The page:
Owen Barfield once said that there are two basic kinds of writer: the kind who writes a different book every time, and the kind who writes the same book again and again. I am definitely the latter kind, and Paradise Fever, while on the surface a memoir designed (rather unsuccessfully) to capitalize on the confessional memoir craze inaugurated by Mary Karr’s The Liar’s Club and Frank McCourt’s Angela’s Ashes, is, beneath that surface, just another book about the same old subjects that concerned me the first time around – subjects that I’d been continuing to think about ever since the early eighties when people like Bly, Hillman, and Campbell had taught me how to do so.
The first third of the book documents the heady years of the early seventies when my father, in the wake of the success of his two biggest books, Secrets of the Great Pyramid and The Secret Life of Plants, took his mistress, Betty Vreeland, into our house to live with him, my mother, and me. The middle part focuses on his search for Atlantis in the waters of the Bahamas near where I went on my psychic treasure hunt just a decade or so later. The final third of the book reads like a memoir of recovery by and large, but there, as in the rest of the book, the surface action – in this case my rather unoriginal adventures with alcohol and drugs – really plays second fiddle to the book’s real subject — the spiritual world, and our current problematic relationship to it.
Everyone knows the modern world is getting smaller: that there are too many people, not enough resources, not enough space. But it’s getting smaller in another way too – at least to my way of thinking. It’s getting smaller in the way that the shell on an insect or crustacean is getting smaller when it’s time for it to break out of it. It’s getting smaller the way Alice’s house was in Alice in Wonderland, when she suddenly found her head and limbs sticking through the doors and windows. We live in a universe of change and evolution – of (largely) forward movement, and it seems to me that both for groups and for individuals, to stop in one’s tracks and refuse to grow and move forward is to court disaster.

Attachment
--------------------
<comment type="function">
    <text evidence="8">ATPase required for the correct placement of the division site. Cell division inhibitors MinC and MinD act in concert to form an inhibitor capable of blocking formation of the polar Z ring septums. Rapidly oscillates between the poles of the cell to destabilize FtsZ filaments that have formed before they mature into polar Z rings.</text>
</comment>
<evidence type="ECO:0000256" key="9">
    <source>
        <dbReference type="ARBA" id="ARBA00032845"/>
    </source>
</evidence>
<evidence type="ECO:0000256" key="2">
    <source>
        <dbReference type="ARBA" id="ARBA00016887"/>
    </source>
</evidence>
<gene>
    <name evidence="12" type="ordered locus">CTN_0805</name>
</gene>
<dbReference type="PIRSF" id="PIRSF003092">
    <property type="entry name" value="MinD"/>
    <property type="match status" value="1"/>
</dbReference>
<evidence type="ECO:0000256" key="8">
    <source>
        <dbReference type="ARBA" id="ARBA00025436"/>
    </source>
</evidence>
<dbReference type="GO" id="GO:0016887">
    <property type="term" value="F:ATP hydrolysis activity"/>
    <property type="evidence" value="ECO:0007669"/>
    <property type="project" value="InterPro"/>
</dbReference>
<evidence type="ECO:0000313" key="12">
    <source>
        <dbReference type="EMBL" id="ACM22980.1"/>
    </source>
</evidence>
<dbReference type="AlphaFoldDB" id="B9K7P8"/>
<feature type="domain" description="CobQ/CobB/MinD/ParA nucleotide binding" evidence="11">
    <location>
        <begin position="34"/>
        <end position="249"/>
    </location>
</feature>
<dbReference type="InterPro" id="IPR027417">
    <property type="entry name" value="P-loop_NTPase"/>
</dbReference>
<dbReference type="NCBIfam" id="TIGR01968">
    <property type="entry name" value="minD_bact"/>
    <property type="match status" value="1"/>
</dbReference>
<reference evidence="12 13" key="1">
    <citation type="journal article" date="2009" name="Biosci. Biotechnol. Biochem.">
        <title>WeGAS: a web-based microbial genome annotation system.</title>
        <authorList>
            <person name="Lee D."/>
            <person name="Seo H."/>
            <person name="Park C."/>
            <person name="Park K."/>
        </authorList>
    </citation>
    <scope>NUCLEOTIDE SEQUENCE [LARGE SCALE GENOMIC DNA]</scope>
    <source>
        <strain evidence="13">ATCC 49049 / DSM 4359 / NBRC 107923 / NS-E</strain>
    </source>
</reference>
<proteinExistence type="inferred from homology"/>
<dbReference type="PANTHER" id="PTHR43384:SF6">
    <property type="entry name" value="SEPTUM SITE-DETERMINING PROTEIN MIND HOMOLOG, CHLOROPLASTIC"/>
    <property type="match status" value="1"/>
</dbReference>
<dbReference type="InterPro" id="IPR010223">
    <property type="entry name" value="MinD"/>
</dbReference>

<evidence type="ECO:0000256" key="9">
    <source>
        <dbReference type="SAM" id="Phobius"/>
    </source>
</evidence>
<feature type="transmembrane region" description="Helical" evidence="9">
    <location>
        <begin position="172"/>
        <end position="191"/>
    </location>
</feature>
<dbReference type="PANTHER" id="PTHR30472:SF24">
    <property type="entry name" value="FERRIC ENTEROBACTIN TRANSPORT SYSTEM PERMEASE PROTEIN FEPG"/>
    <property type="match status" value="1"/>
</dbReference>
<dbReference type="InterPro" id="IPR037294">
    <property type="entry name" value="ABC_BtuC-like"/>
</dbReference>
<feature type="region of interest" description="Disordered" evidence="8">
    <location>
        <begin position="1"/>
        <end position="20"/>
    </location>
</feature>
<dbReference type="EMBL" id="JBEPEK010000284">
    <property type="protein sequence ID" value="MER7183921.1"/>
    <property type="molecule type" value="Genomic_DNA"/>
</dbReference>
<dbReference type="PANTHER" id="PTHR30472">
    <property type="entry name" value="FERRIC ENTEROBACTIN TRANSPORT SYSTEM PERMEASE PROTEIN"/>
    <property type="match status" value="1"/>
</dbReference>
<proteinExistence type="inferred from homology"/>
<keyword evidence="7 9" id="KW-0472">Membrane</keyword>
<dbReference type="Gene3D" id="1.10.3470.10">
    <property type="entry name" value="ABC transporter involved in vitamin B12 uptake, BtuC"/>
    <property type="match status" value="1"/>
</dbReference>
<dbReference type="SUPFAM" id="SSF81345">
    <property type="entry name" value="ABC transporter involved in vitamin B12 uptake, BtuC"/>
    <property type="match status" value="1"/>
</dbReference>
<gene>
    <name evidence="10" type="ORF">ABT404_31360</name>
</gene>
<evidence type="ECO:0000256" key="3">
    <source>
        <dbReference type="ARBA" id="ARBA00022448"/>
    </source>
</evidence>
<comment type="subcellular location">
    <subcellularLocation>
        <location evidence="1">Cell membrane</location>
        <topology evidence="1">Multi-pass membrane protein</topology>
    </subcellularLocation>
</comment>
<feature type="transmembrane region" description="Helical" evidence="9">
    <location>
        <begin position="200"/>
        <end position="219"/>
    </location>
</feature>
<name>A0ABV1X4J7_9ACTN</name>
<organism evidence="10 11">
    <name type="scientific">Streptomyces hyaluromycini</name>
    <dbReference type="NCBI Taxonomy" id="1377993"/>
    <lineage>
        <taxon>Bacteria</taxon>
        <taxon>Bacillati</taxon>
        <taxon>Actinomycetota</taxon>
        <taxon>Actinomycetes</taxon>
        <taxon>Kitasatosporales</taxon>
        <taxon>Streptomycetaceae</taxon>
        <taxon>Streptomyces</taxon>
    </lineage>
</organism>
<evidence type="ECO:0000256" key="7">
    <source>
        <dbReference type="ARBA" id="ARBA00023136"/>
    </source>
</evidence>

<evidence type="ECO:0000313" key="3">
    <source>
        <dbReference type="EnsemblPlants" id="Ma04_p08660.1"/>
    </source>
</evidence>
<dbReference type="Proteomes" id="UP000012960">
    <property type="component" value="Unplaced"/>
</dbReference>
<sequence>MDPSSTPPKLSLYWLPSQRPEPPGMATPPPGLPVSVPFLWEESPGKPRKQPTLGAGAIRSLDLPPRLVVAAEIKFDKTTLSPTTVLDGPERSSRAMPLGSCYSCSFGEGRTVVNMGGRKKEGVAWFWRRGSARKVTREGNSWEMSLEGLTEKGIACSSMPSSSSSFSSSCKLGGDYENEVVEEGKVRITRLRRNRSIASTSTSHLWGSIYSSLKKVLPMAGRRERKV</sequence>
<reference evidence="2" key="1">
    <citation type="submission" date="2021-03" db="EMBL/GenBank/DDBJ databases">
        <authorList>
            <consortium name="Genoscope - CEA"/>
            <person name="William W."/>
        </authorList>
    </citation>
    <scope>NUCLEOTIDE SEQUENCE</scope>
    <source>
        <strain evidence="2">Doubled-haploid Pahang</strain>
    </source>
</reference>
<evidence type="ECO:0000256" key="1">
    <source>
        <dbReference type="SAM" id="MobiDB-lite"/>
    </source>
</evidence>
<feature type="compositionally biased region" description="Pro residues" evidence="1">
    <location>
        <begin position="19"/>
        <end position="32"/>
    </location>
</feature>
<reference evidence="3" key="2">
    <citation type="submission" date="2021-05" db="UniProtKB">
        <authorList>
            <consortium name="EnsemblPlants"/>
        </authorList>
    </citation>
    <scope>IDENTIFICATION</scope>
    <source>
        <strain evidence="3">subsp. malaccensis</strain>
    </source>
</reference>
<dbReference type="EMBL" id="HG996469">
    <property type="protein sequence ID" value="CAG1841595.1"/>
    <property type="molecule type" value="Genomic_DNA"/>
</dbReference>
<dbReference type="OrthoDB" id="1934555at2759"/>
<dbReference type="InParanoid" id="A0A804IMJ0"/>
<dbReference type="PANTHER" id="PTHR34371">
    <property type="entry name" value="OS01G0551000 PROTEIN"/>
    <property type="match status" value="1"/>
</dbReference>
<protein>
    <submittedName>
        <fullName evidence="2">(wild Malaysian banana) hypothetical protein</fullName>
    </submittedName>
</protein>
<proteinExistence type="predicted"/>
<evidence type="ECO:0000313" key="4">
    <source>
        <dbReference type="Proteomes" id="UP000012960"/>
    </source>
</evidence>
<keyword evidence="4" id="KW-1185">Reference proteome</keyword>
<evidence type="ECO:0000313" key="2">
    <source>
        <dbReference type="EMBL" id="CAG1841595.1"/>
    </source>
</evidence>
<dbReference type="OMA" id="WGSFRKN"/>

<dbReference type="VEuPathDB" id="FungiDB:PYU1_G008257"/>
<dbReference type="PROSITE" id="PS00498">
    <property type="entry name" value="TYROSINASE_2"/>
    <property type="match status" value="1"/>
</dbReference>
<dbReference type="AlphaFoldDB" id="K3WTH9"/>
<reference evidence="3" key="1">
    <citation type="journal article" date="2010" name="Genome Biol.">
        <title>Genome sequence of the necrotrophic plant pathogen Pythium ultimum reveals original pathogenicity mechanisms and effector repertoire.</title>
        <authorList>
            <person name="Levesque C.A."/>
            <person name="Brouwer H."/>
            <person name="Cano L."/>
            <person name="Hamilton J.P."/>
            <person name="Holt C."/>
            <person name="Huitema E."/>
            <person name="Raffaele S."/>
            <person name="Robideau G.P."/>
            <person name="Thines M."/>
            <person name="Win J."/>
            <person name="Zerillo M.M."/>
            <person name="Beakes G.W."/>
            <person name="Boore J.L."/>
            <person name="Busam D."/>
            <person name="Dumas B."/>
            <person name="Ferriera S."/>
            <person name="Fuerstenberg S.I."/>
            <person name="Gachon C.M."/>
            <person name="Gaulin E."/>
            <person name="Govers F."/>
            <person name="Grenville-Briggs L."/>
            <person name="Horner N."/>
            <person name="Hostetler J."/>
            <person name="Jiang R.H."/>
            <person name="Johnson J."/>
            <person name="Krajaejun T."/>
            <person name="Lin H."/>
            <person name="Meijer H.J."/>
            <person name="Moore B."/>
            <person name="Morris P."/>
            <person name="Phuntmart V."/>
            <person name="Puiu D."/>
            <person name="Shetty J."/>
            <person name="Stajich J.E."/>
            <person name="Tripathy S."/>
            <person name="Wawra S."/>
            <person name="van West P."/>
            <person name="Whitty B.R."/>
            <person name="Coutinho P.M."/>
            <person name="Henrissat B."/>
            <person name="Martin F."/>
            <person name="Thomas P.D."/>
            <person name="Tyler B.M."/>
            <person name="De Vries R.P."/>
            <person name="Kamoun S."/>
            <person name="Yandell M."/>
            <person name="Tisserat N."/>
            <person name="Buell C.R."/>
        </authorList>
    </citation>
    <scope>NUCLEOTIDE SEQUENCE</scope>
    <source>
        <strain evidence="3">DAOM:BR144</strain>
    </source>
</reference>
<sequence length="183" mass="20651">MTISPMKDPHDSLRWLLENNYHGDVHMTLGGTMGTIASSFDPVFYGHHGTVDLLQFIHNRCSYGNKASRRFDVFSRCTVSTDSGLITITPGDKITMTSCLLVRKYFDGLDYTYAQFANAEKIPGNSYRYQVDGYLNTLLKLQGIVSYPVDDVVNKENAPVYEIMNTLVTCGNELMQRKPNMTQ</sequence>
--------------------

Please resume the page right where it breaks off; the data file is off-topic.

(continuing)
There’s a scene in Night of the Living Dead – George Romero’s 1968 version – that sums up all of this perfectly for me. The main characters have been locked up in the farmhouse for several hours, with the cannibalistic zombies milling around outside, truing to figure out how to get in. Finally, after a lot of arguing, the leaders of the group determine that they’re going to try to escape. One character – the tiresome and argumentative Mr. Cooper – throws Molotov cocktails from the roof to back the zombies off a bit. Then two other characters, Ben and Tom, open the front door and rush down to the truck parked in front of the house to start it.
All looks to be going well, when suddenly, just as Mr. Cooper has come back downstairs to board up the door again, Judy, Tom’s girlfriend, appears in the doorway. She steps out onto the porch – the place beyond the warmth, light, and shelter of the inside of the house, the realm of the unknown, and of death – and pauses. Should she go back inside? Or should she run down to the truck instead?